Holden’s book on his nearly decade long living on the island and restoring the lighthouse to pristine condition is by far one of the most fun and interesting lighthouse books I have ever read. There are several reasons for this, all of which were made possible by the daily diary that Holden kept and mixed in through the pages of the book, some in type and others showing the actual written pages. Then Holden intermixed lots of color photos with captions and images of his many paintings that he did of the island, which breaks it all down by the many wonderful scenes that relate to the meaning of life and leisure on the island. If you look closely at the paintings you might even see his dreams as they come to life in your mind.

In the pages of his book, Holden did not forget those who came before him, including the lighthouse keepers who, like him, he says, were also dreamers.

I could tell you more, but that would give away all that this wonderful book has to offer. It is by far one of the most different, entertaining, interesting, and informative lighthouse books that I have ever read. Once you get started, you will not want to put this book down. In a rating one of one to ten stars, with ten stars being the best, I’d give this book a resounding ten.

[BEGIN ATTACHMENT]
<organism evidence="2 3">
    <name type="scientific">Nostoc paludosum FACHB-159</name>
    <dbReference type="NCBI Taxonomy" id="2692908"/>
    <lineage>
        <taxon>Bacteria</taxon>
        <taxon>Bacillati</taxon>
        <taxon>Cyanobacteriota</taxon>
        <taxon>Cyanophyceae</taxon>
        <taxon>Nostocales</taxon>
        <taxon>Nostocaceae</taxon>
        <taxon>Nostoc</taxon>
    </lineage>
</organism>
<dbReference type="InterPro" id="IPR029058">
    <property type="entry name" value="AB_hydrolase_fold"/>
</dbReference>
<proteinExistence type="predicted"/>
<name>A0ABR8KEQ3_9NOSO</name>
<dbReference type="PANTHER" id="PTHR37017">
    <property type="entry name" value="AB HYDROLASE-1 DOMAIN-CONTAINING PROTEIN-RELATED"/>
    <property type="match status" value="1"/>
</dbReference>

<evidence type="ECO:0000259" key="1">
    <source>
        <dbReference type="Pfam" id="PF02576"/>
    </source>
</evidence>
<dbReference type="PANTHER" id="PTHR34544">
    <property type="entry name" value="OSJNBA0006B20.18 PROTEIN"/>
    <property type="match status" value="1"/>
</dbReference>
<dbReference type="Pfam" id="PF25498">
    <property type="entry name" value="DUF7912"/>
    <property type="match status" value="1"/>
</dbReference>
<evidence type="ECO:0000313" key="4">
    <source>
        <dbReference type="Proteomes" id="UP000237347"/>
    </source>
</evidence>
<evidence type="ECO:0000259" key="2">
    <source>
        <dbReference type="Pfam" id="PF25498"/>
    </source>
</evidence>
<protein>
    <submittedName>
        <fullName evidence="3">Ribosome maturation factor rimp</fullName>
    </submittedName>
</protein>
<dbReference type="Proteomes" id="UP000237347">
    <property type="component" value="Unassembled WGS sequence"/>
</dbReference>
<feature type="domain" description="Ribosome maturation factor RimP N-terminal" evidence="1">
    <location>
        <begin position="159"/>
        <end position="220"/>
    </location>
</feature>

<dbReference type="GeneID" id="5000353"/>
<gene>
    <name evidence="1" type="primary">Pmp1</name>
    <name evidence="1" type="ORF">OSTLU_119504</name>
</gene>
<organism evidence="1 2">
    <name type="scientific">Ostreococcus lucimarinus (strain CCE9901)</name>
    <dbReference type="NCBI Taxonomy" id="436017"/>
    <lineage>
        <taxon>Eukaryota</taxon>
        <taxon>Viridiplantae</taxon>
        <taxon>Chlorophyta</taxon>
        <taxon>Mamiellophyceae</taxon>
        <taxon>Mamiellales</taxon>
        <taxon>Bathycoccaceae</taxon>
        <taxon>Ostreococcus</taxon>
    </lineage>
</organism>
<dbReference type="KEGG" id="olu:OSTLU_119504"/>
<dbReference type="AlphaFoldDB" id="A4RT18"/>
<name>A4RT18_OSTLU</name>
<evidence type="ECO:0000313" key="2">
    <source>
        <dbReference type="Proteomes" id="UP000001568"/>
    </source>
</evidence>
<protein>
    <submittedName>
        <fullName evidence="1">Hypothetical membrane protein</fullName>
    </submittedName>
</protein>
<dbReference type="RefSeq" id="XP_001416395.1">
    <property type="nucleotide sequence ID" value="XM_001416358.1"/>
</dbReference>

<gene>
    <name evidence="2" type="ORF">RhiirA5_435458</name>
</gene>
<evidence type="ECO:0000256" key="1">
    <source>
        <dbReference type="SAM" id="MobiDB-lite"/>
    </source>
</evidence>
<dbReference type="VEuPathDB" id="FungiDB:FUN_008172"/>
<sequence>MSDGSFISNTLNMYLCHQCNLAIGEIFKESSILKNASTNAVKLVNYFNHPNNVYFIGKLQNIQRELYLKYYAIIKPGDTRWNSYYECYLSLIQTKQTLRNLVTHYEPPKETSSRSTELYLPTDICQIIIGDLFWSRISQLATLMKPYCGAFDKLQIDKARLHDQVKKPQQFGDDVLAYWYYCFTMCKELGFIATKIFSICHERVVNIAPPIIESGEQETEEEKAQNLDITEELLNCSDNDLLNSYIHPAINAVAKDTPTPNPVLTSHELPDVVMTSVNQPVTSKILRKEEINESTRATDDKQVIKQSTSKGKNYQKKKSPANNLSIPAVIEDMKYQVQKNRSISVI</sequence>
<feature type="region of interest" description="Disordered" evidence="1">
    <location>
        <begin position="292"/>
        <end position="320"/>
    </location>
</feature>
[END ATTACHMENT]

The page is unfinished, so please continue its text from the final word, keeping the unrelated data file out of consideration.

So pour yourself your favorite beverage, nuzzle up in your most comfy chair, snuggle up in a lighthouse throw, and enjoy some great lighthouse reading. Before long, you will be dreaming of being right there with Holden, every step of the way on his nearly decade long interesting life on Mark Island at Maine’s Winter Harbor Lighthouse.

Mark Island, Songs of a Dreamer by William C. Holden III can be purchased at www.Blurb.com/bookstore or www.Amazon.com.

This story appeared in the Mar/Apr 2018 edition of Lighthouse Digest Magazine. The print edition contains more stories than our internet edition, and each story generally contains more photographs - often many more - in the print edition. For subscription information about the print edition, click here.